bes flock to its marine biology university from all over the world. The
nearby Costa Baja Resort and Spa and the new Costa Baja residences, which
are extremely popular with snowbirds, offer a marina and immediate access to some of the world’s best fishing and snorkelling and features a members-only beach club, 24-hour onsite security and shopping; it suits golf, sailing and diving enthusiasts alike. —Ian MacNeill


Living Solo in Mexico

Margo McCutcheon goes against the standardized snowbird template of a retired couple hitting the road. “Well, I’m a single woman living alone in Mexico,” says McCutcheon, 55, a retired librarian from Gabriola Island off the coast of B.C.
Ironically, McCutcheon says she had no intention of taking up the snowbird lifestyle when she first visited Mexico 10 years ago. She had a few extra weeks holiday to burn one summer and after stumbling on a literary oddity called Head for Mexico: The Renegade Guide by Don Adams (recommended reading, by the way), she decided to visit Ajijic on the shores of Lake Chapala. She loved it so much she started snowbirding in earnest and,
in 2010, took the real estate plunge,
buying a two-bedroom house with a
pool and “an amazing garden” for US$250,000.
“I sit around with my friends and what we talk about – when we aren’t talking about pensions and health care, we’re so boring – is how lucky we are to be here,” she says. “It’s just a lovely, lovely way to live.”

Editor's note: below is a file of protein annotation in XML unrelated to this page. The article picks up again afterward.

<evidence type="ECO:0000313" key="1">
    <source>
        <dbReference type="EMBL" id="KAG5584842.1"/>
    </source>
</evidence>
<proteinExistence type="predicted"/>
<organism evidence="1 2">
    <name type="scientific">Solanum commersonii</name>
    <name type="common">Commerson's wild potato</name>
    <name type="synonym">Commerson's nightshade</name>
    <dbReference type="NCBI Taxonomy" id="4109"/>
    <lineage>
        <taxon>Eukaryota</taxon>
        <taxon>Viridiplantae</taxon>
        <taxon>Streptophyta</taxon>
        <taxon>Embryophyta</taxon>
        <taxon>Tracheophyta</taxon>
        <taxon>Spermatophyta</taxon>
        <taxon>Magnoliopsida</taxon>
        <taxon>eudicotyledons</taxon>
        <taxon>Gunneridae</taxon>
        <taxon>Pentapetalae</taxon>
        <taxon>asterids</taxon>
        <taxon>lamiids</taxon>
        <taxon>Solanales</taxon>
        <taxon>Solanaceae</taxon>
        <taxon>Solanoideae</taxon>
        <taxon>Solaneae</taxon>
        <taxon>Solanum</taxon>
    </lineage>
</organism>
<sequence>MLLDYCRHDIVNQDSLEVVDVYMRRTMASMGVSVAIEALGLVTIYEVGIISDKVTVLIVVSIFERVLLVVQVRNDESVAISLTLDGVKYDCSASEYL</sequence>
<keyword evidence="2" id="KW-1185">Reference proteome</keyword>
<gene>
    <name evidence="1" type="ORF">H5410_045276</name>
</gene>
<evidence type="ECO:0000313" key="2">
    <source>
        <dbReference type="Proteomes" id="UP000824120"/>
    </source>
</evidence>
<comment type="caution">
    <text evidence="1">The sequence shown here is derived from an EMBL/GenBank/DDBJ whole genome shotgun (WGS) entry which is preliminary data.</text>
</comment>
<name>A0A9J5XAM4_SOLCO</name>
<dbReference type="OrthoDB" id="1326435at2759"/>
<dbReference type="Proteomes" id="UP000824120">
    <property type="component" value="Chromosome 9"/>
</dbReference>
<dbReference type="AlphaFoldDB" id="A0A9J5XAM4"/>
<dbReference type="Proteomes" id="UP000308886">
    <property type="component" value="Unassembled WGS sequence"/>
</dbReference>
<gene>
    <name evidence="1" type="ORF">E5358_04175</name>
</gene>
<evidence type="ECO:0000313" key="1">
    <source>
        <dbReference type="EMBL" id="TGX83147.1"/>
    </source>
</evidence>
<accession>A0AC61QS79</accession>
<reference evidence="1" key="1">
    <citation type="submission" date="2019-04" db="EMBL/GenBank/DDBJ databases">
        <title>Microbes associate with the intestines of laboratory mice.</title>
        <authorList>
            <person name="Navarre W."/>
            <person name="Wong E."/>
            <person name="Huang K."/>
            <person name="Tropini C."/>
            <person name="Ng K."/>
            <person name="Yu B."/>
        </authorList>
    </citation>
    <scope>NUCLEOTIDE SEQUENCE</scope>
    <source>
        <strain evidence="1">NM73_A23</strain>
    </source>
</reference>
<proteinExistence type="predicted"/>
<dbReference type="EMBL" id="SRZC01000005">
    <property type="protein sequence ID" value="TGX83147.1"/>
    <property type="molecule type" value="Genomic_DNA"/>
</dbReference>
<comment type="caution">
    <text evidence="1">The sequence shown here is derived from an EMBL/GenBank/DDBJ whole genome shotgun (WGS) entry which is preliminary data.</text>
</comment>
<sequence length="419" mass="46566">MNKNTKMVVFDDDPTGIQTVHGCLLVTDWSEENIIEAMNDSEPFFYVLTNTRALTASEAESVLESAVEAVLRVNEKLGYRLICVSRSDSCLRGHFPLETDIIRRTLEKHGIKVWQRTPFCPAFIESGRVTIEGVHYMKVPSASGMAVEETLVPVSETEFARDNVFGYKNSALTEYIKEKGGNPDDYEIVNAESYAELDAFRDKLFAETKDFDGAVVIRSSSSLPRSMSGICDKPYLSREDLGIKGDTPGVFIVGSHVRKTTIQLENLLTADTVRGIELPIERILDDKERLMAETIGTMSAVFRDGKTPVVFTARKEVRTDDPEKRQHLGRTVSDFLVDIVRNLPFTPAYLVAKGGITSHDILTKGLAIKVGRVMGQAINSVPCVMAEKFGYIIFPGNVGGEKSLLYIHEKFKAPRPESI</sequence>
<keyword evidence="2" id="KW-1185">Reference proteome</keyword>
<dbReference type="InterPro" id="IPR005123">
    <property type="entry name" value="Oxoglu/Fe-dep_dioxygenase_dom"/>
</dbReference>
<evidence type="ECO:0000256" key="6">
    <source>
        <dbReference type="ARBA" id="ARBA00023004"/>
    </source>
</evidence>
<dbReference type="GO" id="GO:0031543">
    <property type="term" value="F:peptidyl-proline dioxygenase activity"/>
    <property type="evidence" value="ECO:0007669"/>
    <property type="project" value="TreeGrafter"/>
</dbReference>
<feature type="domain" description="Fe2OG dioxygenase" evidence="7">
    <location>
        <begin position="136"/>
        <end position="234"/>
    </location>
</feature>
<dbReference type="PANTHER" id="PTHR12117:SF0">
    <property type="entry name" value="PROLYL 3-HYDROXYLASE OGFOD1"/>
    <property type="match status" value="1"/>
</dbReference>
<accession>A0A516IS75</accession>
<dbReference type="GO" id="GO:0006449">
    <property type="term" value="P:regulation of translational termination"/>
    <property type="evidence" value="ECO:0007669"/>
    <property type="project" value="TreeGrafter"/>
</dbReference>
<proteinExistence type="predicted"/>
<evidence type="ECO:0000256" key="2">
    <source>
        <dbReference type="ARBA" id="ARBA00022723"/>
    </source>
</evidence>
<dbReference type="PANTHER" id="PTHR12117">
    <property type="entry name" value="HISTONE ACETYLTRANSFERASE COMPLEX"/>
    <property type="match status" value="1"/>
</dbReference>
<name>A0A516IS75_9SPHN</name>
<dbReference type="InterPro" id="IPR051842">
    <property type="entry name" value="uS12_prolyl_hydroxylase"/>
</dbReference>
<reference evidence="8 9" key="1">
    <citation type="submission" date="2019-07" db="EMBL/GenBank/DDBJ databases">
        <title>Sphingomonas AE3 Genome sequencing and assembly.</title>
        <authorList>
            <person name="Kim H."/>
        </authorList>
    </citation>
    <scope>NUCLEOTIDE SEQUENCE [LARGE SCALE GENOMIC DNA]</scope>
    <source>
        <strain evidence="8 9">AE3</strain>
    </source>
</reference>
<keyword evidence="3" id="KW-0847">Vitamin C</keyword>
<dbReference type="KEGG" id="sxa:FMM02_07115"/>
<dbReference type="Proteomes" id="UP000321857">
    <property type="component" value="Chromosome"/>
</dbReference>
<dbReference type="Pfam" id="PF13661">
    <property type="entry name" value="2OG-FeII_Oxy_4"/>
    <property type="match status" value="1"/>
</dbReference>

The region has an old-world feel to it, but all the modern amenities, including Internet, Skype and satellite TV. Food prices are so low she gets sticker-shock in the grocery stores when she comes home to Canada, and there’s a large expat community that, along with the Mexican friends she’s been able to make, have made Mexico seem more and more like home every year. Crime is no concern, outside of the ordinary cautions. “I can walk home at night, but I do lock my door.”
Although she hasn’t had need to access medical facilities, she says her friends tell her of first-rate care in modern hospitals delivered by professional doctors and nurses.
And then there’s the social life. After hitting the deck running when she first got to Lake Chapala, she’s had to scale back in recent years to stave off exhaustion – there’s just so much to do. In addition to all the yoga and Spanish classes, the line dancing and camera clubs, the computer workshops and book clubs, there’s more than enough to fill a season.
Part of her social life revolves around her association with the Canadian Club, a lively group of expats that gets together regularly for fun, education, and companionship, parties and informal get-togethers that often bring in special guest speakers.
For those interested in testing the waters, McCutcheon recommends spend-
ing a season renting before buying. “People tend to turn up their noses at renting, but it’s a good way to explore whether it’s right for you, and there are many different neighbourhoods, each with its own feel.”
Good-quality fully furnished rental properties, she says, can be had for anywhere from US$500 to $1,000 a month.  —IM

Snowbirds need to know
• Canadian visitors to Mexico do not need a visa. Tourist visits are restricted to 180 days. Applicants must prove sufficient income or investments (a home) to support themselves while in Mexico and have no criminal record • Medical care, especially in areas catering to foreign visitors, has improved exponentially in recent years. Modern equipment and well-trained medical staff are now the norm • The Canadian embassy is located in Mexico City. A Consulate General of Canada is located in Monterrey and a Consulate of Canada in Guadalajara. Consular agencies are located in Acapulco, Cabo San Lucas, Cancun, Mazatlán, Oaxaca, Playa del Carmen and Puerto Vallarta